Tuesday, 29 November 2011

What's the Link Between Values & Skills?

I shall lead you into some territories you’ll find hard to swallow. One of these is the acceptance of one’s “weaknesses” and the idea that weakness is the inevitable counterpart of strength. This is a view that is alien to our scientific-industrial society, which admits only to perfection. If you have weaknesses, the traditional view is to send you to school to correct them. As a consequence, engineers are berated because they write poorly, artists shamed because they are disorderly, and administrators accused of lacking imagination. All this is unfortunate and blind to human nature. The qualities criticised are innate, a consequence of the dichotomous organisation of the mind. Walter Lowen
The level of motivation or the degree of stress you experience is directly related to your ability to "live" your priority values. When you are unable to live your priority values it is because you lack either the skills, support systems, or both. Skills fall into four basic categories: 
  • Instrumental - tools/hands 
  • Interpersonal - communications 
  • Imaginal - creative 
  • System - making connections/seeing the bigger picture 
To live a value effectively requires skills in one or more of these categories. Support systems also fall into four categories:
  • Peer - people outside your workplace engaged in similar work to yourself, with whom you can share regularly. 
  • Work - people in your workplace who give you sustained positive support and you do likewise with them. 
  • Intimacy - someone to mutually share with at depth on a regular basis.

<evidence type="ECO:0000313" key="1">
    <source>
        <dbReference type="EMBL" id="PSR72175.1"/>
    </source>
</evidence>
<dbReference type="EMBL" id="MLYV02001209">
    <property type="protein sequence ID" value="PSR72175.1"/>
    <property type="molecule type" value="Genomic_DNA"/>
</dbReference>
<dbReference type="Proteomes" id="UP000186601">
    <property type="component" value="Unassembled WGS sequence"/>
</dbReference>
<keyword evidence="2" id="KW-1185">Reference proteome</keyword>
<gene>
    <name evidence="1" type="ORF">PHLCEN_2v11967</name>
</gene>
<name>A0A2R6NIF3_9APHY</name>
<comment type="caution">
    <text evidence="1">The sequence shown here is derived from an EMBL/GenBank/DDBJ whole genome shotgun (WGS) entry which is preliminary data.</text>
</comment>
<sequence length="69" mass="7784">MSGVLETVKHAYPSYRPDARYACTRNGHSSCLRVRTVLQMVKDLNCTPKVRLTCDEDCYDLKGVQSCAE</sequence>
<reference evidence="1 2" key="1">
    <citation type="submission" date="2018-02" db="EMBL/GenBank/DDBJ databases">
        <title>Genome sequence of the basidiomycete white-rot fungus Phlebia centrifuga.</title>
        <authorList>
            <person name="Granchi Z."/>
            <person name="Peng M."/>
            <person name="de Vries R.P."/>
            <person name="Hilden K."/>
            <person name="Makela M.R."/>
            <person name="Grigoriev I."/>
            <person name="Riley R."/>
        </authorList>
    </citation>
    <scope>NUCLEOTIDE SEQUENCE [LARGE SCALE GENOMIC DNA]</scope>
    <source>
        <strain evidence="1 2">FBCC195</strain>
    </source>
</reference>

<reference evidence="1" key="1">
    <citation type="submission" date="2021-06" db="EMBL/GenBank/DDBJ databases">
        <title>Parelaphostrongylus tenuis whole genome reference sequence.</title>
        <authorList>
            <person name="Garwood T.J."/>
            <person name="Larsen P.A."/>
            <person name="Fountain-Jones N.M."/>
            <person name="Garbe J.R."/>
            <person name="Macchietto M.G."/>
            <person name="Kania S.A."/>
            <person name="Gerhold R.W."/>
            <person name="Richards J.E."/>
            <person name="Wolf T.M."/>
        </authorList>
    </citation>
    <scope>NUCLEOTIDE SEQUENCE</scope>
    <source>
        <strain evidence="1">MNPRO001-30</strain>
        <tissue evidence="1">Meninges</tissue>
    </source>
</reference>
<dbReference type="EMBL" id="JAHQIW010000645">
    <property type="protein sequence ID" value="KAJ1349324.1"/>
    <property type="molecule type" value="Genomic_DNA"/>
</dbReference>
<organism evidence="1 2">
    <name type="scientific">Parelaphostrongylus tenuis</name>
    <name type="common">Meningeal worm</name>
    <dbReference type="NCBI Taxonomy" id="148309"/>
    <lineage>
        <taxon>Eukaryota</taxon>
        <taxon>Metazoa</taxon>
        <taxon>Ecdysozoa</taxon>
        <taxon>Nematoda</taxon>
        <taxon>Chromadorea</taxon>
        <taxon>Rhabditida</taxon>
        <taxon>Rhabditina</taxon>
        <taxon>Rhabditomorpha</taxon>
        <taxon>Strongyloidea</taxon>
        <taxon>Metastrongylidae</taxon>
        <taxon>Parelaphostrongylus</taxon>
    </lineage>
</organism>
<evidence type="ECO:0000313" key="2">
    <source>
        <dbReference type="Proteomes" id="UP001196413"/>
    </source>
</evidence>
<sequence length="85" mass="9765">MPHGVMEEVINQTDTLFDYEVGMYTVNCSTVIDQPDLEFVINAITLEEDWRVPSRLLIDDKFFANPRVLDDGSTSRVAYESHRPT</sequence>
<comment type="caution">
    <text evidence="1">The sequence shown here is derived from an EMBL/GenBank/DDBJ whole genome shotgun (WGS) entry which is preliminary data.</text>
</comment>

• Resource - access, as required, to the appropriate mix of skills, abilities and other resources. 
It is not a good idea to get peer, work and intimacy support from the same person or group of people. Keep these three support systems separate from each other.
Note: Many values will require one or more of the support systems to be in place in order that you can give full expression to those values in your life.
Through categorising the skills needed to live each of the 128 values, it's possible to produce a chart from your priority values:
Figure 1. Skills Needs--Determined from Priority Values
The person, from whose values the above chart was derived, will need mainly interpersonal and system skills to effectively live their priority values.
In the Minessence Values Framework [MVF], growth is more about how you live your values, rather than about living a preferred (according to whom?) set of values. In the MVF, skills, along with challenge, play a very important role in personal growth and development for growth is defined as continually increasing one's level of sophistication (complexity of skill) in living one's values. 
Skills & Complexity
A complex world is what we are familiar with. Complexity is normal. It is something we have grown to respect. We stand in awe of nature’s complexity, from the function of the human body to the incomprehensible marvels of microscopic particles. This reverence for complexity has led us to develop our own complex machinery and intricate social support structures. We fail when we confuse “complexity” with “complication”. To messy minds, complicated things are much easier to construct than complex orderly structures. [Nader 1999, pp. 331-332]
It seems that we have been genetically programmed over the past million or so years to seek happiness. It turns out this is no accident, it is necessary for our ongoing survival as a species. The upshot of this genetic programming is that, through our endeavors to do things so we feel good, we each become more and more sophisticated (more complex) beings. 
Complexity may be the answer to the age old question, “What is the meaning of life?” the answer being, “To decrease entropy—i.e. increase complexity—in the universe.” The arrow of progress and growth points in the direction increased complexity. It is not surprising, then, that we are genetically programmed to only be happy when we engage in activities that lead to increased complexity.